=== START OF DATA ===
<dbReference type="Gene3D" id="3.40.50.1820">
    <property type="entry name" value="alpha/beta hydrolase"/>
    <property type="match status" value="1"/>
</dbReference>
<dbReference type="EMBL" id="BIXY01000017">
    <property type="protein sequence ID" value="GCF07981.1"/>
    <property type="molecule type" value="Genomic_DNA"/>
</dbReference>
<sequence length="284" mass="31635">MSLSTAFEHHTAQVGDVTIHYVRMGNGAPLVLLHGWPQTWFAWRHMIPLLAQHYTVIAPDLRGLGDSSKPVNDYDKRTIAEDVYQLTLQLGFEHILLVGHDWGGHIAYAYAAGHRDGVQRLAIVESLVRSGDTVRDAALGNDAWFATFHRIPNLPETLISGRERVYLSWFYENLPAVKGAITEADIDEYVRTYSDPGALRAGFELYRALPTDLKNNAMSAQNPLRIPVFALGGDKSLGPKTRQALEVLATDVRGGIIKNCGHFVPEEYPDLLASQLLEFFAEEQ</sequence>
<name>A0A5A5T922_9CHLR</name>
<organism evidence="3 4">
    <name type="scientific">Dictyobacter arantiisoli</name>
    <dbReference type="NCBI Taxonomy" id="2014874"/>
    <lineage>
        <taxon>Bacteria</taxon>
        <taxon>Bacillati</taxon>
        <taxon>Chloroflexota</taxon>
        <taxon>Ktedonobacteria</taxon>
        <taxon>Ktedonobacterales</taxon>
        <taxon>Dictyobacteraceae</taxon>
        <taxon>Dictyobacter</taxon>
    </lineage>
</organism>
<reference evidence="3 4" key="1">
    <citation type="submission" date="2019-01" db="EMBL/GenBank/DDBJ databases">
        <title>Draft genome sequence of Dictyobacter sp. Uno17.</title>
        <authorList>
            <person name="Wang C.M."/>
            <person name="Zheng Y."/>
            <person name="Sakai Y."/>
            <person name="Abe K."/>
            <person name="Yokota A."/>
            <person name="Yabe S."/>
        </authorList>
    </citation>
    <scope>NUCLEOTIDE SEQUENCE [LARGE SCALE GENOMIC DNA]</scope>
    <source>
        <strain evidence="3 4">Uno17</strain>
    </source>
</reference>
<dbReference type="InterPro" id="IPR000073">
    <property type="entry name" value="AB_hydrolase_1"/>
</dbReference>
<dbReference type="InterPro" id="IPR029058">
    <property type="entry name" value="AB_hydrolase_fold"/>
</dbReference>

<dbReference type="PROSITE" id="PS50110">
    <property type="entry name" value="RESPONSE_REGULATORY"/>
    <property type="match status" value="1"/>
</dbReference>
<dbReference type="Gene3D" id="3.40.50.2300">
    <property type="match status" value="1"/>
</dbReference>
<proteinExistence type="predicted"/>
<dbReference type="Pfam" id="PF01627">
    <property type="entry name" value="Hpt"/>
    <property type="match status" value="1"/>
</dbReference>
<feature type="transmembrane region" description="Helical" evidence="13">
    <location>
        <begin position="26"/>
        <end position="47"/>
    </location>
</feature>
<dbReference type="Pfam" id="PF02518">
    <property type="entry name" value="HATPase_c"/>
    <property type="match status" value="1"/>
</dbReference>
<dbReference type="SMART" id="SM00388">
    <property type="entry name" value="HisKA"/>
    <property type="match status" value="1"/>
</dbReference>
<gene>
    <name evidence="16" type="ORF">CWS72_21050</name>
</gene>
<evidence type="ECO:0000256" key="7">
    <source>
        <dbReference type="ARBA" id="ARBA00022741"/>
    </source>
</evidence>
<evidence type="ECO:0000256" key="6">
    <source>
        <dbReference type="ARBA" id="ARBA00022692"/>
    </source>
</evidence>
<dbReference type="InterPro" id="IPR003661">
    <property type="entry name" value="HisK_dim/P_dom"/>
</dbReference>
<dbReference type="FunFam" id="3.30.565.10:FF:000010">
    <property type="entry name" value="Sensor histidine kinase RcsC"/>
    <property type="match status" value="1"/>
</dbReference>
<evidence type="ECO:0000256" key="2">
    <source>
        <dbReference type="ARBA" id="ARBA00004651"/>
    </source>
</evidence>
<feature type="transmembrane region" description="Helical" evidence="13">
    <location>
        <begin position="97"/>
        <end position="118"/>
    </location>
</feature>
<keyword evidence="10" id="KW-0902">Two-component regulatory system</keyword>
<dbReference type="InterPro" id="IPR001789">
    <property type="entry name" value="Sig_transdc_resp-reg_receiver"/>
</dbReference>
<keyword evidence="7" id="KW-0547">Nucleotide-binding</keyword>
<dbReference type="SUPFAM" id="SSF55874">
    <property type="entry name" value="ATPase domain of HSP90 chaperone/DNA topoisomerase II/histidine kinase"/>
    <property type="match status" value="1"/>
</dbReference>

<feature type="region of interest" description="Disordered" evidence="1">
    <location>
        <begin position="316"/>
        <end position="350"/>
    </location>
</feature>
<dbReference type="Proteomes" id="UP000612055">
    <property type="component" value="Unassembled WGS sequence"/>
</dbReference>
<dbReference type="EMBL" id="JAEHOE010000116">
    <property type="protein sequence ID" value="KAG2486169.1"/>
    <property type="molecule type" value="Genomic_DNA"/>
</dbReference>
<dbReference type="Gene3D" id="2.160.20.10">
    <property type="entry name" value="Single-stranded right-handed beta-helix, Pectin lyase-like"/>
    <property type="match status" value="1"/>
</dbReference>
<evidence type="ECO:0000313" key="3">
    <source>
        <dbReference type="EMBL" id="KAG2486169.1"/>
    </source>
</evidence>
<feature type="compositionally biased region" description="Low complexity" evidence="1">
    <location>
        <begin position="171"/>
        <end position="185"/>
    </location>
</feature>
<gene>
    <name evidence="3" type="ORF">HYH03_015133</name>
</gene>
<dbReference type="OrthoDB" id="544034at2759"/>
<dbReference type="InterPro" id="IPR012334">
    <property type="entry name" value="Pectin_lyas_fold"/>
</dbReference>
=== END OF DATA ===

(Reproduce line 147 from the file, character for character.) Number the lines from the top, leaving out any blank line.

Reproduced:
</dbReference>